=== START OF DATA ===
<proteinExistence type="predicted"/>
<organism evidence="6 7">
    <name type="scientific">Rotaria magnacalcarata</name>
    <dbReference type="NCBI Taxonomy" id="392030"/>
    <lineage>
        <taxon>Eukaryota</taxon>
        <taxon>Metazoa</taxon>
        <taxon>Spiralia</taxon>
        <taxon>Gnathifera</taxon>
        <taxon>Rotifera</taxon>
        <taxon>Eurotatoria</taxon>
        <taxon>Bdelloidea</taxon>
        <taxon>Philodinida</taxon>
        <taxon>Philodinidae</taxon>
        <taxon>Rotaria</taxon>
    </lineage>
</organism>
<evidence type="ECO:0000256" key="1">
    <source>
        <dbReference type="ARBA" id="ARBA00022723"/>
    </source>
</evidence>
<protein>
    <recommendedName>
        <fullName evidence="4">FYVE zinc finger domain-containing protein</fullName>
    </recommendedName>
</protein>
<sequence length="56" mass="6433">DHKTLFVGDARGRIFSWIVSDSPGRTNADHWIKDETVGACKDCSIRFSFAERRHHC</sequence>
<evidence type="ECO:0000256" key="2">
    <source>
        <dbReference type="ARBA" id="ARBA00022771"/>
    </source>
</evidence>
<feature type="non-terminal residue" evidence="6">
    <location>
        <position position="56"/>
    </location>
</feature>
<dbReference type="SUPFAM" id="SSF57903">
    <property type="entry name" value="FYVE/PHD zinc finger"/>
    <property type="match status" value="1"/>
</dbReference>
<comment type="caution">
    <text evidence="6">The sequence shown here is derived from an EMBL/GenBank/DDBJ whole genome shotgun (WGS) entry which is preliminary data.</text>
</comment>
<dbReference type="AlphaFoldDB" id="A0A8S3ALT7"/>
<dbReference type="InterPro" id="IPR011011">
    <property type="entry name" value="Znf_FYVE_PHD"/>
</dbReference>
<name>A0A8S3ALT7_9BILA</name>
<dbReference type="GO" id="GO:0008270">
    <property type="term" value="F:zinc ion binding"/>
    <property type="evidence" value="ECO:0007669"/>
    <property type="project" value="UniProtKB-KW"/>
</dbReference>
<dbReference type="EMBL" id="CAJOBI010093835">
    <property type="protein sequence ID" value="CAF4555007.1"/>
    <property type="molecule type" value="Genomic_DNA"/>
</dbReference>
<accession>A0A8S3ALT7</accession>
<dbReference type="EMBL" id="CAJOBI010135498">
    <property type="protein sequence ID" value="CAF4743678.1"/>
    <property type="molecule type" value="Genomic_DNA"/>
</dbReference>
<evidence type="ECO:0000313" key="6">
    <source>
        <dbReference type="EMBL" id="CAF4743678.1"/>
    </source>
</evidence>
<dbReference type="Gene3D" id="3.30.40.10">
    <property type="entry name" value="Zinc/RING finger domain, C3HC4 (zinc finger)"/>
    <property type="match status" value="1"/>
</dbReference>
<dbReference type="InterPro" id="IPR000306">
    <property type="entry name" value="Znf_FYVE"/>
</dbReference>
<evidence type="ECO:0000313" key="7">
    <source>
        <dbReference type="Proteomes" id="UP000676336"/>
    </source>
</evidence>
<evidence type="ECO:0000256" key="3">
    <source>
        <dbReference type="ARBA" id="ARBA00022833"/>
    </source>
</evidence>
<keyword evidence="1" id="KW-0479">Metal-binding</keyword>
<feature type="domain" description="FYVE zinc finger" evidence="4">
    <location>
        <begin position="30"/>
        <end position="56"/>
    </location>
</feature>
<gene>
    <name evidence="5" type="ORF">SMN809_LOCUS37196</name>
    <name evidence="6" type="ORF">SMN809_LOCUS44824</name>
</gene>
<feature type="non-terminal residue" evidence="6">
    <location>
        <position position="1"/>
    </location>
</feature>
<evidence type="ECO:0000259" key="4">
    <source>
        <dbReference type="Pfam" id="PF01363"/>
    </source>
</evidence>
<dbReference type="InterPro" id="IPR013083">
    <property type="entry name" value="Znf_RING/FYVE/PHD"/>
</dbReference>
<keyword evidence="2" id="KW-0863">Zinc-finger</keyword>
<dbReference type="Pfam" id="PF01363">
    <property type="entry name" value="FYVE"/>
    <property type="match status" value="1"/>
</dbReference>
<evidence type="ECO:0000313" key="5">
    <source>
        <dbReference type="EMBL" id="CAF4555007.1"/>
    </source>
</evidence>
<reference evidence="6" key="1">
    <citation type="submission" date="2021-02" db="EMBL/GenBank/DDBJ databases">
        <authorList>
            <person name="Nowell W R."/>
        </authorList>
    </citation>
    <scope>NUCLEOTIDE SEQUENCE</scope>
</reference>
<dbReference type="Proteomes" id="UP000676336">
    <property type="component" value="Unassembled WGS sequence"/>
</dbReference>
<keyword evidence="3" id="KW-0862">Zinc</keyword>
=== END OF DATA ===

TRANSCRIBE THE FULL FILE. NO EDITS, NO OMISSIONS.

<proteinExistence type="predicted"/>
<organism evidence="6 7">
    <name type="scientific">Rotaria magnacalcarata</name>
    <dbReference type="NCBI Taxonomy" id="392030"/>
    <lineage>
        <taxon>Eukaryota</taxon>
        <taxon>Metazoa</taxon>
        <taxon>Spiralia</taxon>
        <taxon>Gnathifera</taxon>
        <taxon>Rotifera</taxon>
        <taxon>Eurotatoria</taxon>
        <taxon>Bdelloidea</taxon>
        <taxon>Philodinida</taxon>
        <taxon>Philodinidae</taxon>
        <taxon>Rotaria</taxon>
    </lineage>
</organism>
<evidence type="ECO:0000256" key="1">
    <source>
        <dbReference type="ARBA" id="ARBA00022723"/>
    </source>
</evidence>
<protein>
    <recommendedName>
        <fullName evidence="4">FYVE zinc finger domain-containing protein</fullName>
    </recommendedName>
</protein>
<sequence length="56" mass="6433">DHKTLFVGDARGRIFSWIVSDSPGRTNADHWIKDETVGACKDCSIRFSFAERRHHC</sequence>
<evidence type="ECO:0000256" key="2">
    <source>
        <dbReference type="ARBA" id="ARBA00022771"/>
    </source>
</evidence>
<feature type="non-terminal residue" evidence="6">
    <location>
        <position position="56"/>
    </location>
</feature>
<dbReference type="SUPFAM" id="SSF57903">
    <property type="entry name" value="FYVE/PHD zinc finger"/>
    <property type="match status" value="1"/>
</dbReference>
<comment type="caution">
    <text evidence="6">The sequence shown here is derived from an EMBL/GenBank/DDBJ whole genome shotgun (WGS) entry which is preliminary data.</text>
</comment>
<dbReference type="AlphaFoldDB" id="A0A8S3ALT7"/>
<dbReference type="InterPro" id="IPR011011">
    <property type="entry name" value="Znf_FYVE_PHD"/>
</dbReference>
<name>A0A8S3ALT7_9BILA</name>
<dbReference type="GO" id="GO:0008270">
    <property type="term" value="F:zinc ion binding"/>
    <property type="evidence" value="ECO:0007669"/>
    <property type="project" value="UniProtKB-KW"/>
</dbReference>
<dbReference type="EMBL" id="CAJOBI010093835">
    <property type="protein sequence ID" value="CAF4555007.1"/>
    <property type="molecule type" value="Genomic_DNA"/>
</dbReference>
<accession>A0A8S3ALT7</accession>
<dbReference type="EMBL" id="CAJOBI010135498">
    <property type="protein sequence ID" value="CAF4743678.1"/>
    <property type="molecule type" value="Genomic_DNA"/>
</dbReference>
<evidence type="ECO:0000313" key="6">
    <source>
        <dbReference type="EMBL" id="CAF4743678.1"/>
    </source>
</evidence>
<dbReference type="Gene3D" id="3.30.40.10">
    <property type="entry name" value="Zinc/RING finger domain, C3HC4 (zinc finger)"/>
    <property type="match status" value="1"/>
</dbReference>
<dbReference type="InterPro" id="IPR000306">
    <property type="entry name" value="Znf_FYVE"/>
</dbReference>
<evidence type="ECO:0000313" key="7">
    <source>
        <dbReference type="Proteomes" id="UP000676336"/>
    </source>
</evidence>
<evidence type="ECO:0000256" key="3">
    <source>
        <dbReference type="ARBA" id="ARBA00022833"/>
    </source>
</evidence>
<keyword evidence="1" id="KW-0479">Metal-binding</keyword>
<feature type="domain" description="FYVE zinc finger" evidence="4">
    <location>
        <begin position="30"/>
        <end position="56"/>
    </location>
</feature>
<gene>
    <name evidence="5" type="ORF">SMN809_LOCUS37196</name>
    <name evidence="6" type="ORF">SMN809_LOCUS44824</name>
</gene>
<feature type="non-terminal residue" evidence="6">
    <location>
        <position position="1"/>
    </location>
</feature>
<evidence type="ECO:0000259" key="4">
    <source>
        <dbReference type="Pfam" id="PF01363"/>
    </source>
</evidence>
<dbReference type="InterPro" id="IPR013083">
    <property type="entry name" value="Znf_RING/FYVE/PHD"/>
</dbReference>
<keyword evidence="2" id="KW-0863">Zinc-finger</keyword>
<dbReference type="Pfam" id="PF01363">
    <property type="entry name" value="FYVE"/>
    <property type="match status" value="1"/>
</dbReference>
<evidence type="ECO:0000313" key="5">
    <source>
        <dbReference type="EMBL" id="CAF4555007.1"/>
    </source>
</evidence>
<reference evidence="6" key="1">
    <citation type="submission" date="2021-02" db="EMBL/GenBank/DDBJ databases">
        <authorList>
            <person name="Nowell W R."/>
        </authorList>
    </citation>
    <scope>NUCLEOTIDE SEQUENCE</scope>
</reference>
<dbReference type="Proteomes" id="UP000676336">
    <property type="component" value="Unassembled WGS sequence"/>
</dbReference>
<keyword evidence="3" id="KW-0862">Zinc</keyword>